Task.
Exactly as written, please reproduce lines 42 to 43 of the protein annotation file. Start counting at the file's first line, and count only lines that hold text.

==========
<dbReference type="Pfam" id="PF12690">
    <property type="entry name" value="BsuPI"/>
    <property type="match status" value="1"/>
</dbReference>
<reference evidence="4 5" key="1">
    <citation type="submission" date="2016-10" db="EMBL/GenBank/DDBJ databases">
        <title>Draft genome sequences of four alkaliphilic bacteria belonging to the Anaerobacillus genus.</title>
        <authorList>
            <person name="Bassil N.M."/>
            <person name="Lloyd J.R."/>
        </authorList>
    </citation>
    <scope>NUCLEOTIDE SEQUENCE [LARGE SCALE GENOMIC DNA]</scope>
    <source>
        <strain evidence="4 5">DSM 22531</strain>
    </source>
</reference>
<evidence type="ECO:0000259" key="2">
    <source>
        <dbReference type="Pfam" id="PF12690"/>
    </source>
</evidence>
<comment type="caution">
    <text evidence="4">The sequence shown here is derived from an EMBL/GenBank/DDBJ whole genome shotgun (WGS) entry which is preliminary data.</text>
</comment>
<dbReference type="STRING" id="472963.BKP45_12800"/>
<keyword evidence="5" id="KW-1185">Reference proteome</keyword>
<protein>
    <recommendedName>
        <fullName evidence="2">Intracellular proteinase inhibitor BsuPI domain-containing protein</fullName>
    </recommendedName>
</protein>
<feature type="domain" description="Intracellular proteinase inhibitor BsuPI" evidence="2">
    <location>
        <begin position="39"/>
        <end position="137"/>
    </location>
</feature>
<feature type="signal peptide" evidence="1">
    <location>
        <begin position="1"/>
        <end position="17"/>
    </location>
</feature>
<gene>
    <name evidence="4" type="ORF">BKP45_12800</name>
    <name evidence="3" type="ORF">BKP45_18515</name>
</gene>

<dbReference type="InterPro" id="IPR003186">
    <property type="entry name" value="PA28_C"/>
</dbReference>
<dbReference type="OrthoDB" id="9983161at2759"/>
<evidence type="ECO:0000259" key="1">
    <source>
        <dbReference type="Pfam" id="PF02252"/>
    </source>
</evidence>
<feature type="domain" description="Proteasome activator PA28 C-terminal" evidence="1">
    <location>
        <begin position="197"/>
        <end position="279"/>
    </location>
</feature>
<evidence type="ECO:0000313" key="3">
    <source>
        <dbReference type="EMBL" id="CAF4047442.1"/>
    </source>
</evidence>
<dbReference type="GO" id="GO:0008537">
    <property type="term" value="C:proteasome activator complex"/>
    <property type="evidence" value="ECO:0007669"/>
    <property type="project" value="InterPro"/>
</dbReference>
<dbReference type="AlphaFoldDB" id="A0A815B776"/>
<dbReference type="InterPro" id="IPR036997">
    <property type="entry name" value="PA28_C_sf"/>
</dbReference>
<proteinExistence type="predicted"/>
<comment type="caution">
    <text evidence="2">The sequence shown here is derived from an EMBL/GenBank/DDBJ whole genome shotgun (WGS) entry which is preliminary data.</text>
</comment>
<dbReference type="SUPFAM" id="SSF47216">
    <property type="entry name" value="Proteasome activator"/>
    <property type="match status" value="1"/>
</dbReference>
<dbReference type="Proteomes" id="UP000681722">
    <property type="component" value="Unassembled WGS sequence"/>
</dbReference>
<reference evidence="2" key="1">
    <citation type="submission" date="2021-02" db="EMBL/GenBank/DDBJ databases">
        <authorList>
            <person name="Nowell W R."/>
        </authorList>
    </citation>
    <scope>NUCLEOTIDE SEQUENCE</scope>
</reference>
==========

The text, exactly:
        <end position="17"/>
    </location>